Airless Spray Tips Made Simple - A Step-by-Step Guide to Choose the Right Tip
XHD. FFLP. LP. The list goes on…
When it comes to spray tip varieties, things can get confusing.
Not only does the tip determine how much fluid will leave the gun when you pull the trigger, but the spray tip also determines how wide a spray fan the gun will create. Then, comes the question of whether the material you’re using will successfully atomise with the sprayer/tip combination that you’ve got.
This all adds up. Ultimately, your spray tip selection will either ease or add to the difficulty and cost of achieving that professional level you require.
So, in an effort to bring some clarity without the need for a science degree, let’s break it down.
Here are the 3 key steps to choosing the right tip:
Material specs and orifice size.
This is a quick one. Simply, make sure that you size the spray tip according to the tip rating of your sprayer.
Make sure that the sprayer can support the tip you are planning to use. If you plan on using multiple spray guns on your job, pick a tip size that matches the multiple gun tip rating of your sprayer.
2. Material Specs and Orifice Size
Choose a tip with an orifice size rated for the paint or coating you’ll be spraying.
Light coatings such as lacquers, stains, and enamels require a small tip, while heavier coatings such as membranes and textures require larger spray tips.
What does that code mean?
Our range of Graco spray tips is identified by a three-digit code – example FFLP312.
The first number, when multiplied by 2, indicates the fan the tip will create when sprayed at a distance of 12 inches from the surface – a 312 creates a 6-inch fan.
The remaining two numbers indicate how much fluid will leave the spray tip via a measure of orifice size, in thousandths of an inch – 312 has a 0.012-inch orifice.
These two figures combine to determine how much paint output you’ll be spraying. Paints that have a lower viscosity, will require a smaller orifice in comparison with more viscous paints that will require a larger orifice to atomise the paint.
If you have a thin material with too large an orifice, the spray tip will flood the surface resulting with runs and drips.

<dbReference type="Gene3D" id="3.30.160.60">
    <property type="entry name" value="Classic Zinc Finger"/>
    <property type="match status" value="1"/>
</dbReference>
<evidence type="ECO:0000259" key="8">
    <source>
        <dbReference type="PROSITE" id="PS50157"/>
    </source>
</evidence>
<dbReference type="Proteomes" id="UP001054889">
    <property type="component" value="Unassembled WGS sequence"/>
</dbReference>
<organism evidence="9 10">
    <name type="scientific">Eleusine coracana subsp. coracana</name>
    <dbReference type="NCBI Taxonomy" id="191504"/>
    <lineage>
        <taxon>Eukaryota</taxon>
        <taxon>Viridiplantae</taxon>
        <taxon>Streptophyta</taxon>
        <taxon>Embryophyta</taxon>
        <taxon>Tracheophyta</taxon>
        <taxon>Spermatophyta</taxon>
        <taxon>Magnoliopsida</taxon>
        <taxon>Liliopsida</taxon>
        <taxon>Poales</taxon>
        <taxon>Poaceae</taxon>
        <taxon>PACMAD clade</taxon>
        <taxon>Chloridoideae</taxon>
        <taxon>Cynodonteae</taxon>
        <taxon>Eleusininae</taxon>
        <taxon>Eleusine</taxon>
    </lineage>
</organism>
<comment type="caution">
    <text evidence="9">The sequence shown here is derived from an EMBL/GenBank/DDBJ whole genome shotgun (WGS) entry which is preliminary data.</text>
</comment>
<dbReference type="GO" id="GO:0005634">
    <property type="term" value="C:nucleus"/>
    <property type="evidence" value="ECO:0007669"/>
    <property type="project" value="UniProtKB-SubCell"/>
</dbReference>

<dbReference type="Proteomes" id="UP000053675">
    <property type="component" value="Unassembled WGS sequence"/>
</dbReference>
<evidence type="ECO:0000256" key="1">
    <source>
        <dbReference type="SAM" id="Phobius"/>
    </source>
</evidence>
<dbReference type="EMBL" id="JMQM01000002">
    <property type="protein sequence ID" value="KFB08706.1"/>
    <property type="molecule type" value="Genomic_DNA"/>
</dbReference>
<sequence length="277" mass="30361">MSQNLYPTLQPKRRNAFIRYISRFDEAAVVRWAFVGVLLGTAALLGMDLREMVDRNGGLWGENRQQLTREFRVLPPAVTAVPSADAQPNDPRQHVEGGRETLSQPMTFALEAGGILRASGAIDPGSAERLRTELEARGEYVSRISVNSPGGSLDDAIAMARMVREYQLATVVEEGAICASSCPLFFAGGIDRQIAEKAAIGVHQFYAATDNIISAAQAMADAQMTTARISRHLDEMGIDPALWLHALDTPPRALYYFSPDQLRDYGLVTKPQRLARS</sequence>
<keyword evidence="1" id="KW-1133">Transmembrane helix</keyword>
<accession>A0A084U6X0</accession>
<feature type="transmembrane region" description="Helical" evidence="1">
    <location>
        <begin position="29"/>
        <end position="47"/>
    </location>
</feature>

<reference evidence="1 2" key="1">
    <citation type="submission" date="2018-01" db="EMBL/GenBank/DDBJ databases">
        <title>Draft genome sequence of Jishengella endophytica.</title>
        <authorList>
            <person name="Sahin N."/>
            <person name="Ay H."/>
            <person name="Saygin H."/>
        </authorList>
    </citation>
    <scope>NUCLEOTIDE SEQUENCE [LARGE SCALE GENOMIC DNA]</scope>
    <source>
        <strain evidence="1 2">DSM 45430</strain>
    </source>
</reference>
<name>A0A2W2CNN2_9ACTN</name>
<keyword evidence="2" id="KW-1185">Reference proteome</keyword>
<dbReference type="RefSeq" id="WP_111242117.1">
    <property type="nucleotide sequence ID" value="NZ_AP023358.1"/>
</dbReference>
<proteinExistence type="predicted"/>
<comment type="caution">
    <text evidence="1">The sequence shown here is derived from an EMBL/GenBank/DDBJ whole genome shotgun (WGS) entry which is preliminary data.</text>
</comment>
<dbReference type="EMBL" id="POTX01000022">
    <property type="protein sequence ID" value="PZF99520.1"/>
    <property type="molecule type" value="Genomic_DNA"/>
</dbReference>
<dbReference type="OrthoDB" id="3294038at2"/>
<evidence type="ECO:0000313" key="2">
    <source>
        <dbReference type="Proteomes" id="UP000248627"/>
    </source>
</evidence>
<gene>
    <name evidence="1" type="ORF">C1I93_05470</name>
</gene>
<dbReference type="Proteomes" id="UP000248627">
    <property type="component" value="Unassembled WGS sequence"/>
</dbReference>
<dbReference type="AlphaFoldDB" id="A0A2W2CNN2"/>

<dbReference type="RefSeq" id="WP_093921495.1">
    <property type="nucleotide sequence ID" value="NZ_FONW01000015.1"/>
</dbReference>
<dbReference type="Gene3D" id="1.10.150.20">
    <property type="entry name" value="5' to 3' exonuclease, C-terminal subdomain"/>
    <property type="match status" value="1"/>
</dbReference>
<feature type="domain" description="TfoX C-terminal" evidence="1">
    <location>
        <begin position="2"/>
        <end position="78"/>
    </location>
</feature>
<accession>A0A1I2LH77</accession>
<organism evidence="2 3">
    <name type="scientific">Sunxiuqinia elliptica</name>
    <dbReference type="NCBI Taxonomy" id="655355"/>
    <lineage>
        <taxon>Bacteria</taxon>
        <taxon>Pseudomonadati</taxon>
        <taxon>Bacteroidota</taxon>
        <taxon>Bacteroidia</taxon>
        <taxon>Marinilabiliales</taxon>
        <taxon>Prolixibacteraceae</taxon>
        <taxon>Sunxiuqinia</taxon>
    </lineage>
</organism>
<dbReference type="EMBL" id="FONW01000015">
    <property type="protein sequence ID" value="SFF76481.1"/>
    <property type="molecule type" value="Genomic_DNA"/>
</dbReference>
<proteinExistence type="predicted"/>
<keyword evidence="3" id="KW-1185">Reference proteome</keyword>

If your material is too viscous for a small orifice, the fan will produce undesired tails (see image below) and may constantly block due to flow restriction.
Left: Quality Finish. Right: Finish with Tails
This is why you should check out the specs sheet for the material you’re using.
Many paint manufacturers will specify recommended spray tip sizes on the container or product specification sheet.
Recommended tip sizes for common materials:
One last note for this section. Your filters matter.
Filter size, material viscosity and flow rate all have an intimate relationship.
If you're spraying a thicker material, it will require a larger mesh otherwise the flow rate of your sprayer will be hindered, the paint won't atomise, and you'll be revisiting the tails image above.
From Graco's two filter sizes, distinguished by colour: 60 micron (black) and 100 micron (blue), here's your cheatsheet:
Relating to the common materials list above, any material exceeding the viscosity of a water-based enamel (or similar) requires a black filter. For enamels and thinner, a blue is recommended.
3. Tip Wear
Want to save yourself hundreds of dollars a day?
Replace your tips regularly.
This may not seem like a key consideration, but like everything else that you work with, spray tips wear. And it can have a major cost.
Below you can see examples of three fans at differing levels of wear. You’ll notice that as a spray tip wears, the fan reduces but it continues to spray the same quantity material. If your 6-inch fan reduces by half, it means that you are doubling the number of passes and in turn doubling the quantity of material used.
Essentially, less fan means more passes. More passes mean for time and material. More time and material mean more cost.
I’m not sure what you’re paying for material and labour, but I imagine that you’d prefer to invest in $60-$90 more frequently than the hundreds of dollars on unnecessary expenses that take away from your bottom line.
So, keep this in mind when buying your tips.
There you are. The three-step guide for tip selection.
Related: Graco Comprehensive Tip Selection
If you’ve got questions or are unsure which tip is best for you, get in touch with our experienced team! We will do our absolute best to find the best suitable tip for your application.
The GO Team.
- Tags: Contractor
- Paul Morgan